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Freshmen pledge to graduate

MARLA BROSE/JOURNAL Most of Del Norte’s freshman class, including, from left, Joaquim Carter, Manuel Vera and Azriel Bookland, hold a banner they signed along with a pledge to graduate in four years. The banner will be displayed at school assemblies to remind students of their goal.

MARLA BROSE/JOURNAL
Most of Del Norte’s freshman class, including, from left, Joaquim Carter, Manuel Vera and Azriel Bookland, hold a banner they signed along with a pledge to graduate in four years. The banner will be displayed at school assemblies to remind students of their goal.

ALBUQUERQUE, N.M. — Manuel Vera’s interests abound.

The 14-year-old freshman at Del Norte High School wants to become an architect. He’d also like to try his hand at acting. And someday he wants to see Paris.

“There are so many dreams I have,” Vera said.

But before he can accomplish any of them, he knows he must graduate from high school, and he intends do so in four years.

Vera and nearly all of this year’s freshman class at Del Norte have signed a pledge stating that they will graduate on time in four years. The pledge is a new initiative for Del Norte this year.

Principal Jo Sloan said school officials are trying hard to make sure students stay on track academically, beginning in their freshman year, because if they fall behind in their courses, it is hard for them to catch up. Students often sour on school if they fall behind, she said.

Historically, many students at Del Norte have failed to graduate on time, although the school’s graduation rate

Del Norte High School’s activities director Scott Goff holds a stack of pledges that most of Del Norte’s freshman class signed, in which they promise to graduate in four years.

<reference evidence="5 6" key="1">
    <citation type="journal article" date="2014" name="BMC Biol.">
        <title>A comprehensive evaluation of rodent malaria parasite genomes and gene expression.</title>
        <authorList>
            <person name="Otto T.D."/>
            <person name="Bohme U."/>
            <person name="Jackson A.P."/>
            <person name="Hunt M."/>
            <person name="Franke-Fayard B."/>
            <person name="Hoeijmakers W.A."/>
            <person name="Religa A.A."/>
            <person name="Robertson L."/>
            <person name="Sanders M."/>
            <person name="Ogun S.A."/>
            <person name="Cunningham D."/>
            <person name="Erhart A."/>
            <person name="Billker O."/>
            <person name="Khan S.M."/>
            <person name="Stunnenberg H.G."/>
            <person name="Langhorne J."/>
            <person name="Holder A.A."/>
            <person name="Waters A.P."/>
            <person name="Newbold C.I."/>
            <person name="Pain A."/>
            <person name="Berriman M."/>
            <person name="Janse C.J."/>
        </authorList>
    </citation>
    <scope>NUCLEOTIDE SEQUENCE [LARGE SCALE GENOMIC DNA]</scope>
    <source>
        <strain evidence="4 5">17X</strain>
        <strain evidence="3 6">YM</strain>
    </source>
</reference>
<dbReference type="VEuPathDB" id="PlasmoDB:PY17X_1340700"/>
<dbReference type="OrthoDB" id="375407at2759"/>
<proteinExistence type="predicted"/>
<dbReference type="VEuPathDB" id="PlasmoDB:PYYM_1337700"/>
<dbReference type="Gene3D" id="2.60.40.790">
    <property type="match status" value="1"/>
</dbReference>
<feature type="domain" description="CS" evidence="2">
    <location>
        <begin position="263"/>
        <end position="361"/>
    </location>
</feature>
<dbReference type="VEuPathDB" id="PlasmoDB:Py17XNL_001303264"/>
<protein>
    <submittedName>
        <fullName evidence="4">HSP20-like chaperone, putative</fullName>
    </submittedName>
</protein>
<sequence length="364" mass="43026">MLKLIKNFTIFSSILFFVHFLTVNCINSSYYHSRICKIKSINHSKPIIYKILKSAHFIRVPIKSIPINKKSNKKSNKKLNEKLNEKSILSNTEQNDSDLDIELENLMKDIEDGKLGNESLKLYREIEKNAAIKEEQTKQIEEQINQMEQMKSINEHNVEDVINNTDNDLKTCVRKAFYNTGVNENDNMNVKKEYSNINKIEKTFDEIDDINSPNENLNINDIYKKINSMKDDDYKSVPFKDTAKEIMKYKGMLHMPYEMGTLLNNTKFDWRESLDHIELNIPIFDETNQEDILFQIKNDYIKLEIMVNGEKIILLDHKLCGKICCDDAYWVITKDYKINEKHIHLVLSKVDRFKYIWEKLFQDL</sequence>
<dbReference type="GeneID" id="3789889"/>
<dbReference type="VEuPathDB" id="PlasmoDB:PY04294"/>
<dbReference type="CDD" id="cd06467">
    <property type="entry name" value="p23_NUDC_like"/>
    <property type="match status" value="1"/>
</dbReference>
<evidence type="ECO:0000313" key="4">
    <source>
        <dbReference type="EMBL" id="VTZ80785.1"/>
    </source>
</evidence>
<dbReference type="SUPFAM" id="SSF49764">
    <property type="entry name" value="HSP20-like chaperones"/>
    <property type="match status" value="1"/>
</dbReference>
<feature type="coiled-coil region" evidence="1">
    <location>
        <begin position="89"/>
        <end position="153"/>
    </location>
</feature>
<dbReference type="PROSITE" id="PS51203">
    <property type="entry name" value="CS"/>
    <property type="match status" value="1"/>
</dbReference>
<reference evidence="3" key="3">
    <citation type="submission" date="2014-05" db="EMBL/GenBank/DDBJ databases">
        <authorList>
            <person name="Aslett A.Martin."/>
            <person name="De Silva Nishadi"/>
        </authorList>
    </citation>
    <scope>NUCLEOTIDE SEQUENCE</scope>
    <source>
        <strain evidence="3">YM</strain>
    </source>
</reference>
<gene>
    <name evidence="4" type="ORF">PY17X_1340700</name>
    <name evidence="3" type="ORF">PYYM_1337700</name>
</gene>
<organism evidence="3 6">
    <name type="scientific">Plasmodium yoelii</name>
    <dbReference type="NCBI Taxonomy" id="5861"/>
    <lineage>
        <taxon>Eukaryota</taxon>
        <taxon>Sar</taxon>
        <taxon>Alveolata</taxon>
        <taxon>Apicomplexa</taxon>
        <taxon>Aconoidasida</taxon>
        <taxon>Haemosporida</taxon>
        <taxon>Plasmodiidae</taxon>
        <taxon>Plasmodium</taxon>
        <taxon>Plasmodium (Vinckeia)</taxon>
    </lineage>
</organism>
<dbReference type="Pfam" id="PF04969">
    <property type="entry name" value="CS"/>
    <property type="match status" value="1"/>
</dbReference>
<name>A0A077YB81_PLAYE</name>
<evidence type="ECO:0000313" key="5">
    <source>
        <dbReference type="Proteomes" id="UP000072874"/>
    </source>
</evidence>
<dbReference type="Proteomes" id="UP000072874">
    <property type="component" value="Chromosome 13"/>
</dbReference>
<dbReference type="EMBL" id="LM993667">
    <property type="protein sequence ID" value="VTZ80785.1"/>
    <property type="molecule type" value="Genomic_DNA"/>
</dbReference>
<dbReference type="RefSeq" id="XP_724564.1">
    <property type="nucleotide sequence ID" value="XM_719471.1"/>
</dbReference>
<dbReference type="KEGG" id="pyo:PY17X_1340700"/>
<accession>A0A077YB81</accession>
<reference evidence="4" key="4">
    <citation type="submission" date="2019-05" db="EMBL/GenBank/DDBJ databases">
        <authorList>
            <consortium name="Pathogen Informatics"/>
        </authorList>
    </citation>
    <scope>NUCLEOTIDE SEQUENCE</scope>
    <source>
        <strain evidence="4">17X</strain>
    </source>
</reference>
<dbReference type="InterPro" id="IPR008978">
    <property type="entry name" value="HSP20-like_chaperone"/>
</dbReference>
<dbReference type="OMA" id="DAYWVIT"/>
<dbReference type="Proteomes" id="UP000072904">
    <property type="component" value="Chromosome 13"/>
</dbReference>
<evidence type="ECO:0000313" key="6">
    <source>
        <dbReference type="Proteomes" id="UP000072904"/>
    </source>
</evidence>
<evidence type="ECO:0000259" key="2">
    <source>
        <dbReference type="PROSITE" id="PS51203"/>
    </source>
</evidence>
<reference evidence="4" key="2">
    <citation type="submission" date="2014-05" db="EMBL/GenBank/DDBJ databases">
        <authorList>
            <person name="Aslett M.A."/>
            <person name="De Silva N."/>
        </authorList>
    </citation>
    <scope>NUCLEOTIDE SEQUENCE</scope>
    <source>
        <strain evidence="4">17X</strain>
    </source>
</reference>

Del Norte High School’s activities director Scott Goff holds a stack of pledges that most of Del Norte’s freshman class signed, in which they promise to graduate in four years.

has climbed. In 2013 – the last year for which data is available – 61.9 percent of Del Norte students graduated in four years, according to Public Education Department statistics. In 2008, the figure was 44.8 percent.

Just talking about graduating on time and reminding students of their goals helps, Sloan said. “I think they become much more serious and much more focused,” she said.

In signing the pledge, students promise to:

• Track their academic progress regularly by looking at their official transcripts;

• Find a mentor;

• Choose friends wisely;

⋄  Ask teachers or staff for help if they need it; and

• Help inspire their classmates to succeed.

“I wanted to make a promise to myself to graduate and finish with my class,” said Joaquim Carter, a 14-year-old freshman.

Carter he said he and his cousin hope to be the first in their family to graduate from high school. Carter said he wants to become a mechanic.

First-year Del Norte student Azriel Bookland said the pledge will provide another incentive for her to study when she gets home from school.

Activities Director Scott Goff, who came up with the initiative, said the pledge lets students know they are responsible for their own education. The idea also helps students keep their graduation goal front and center, he said

To that end, a pledge banner the class of 2018 signed will be displayed at school assemblies throughout their high school career, Goff said.

“For all four years of school, it is going to follow students,” he said.

Future freshman classes also will sign a pledge Goff said, adding that he hopes the pledge will become a longstanding Del Norte tradition.

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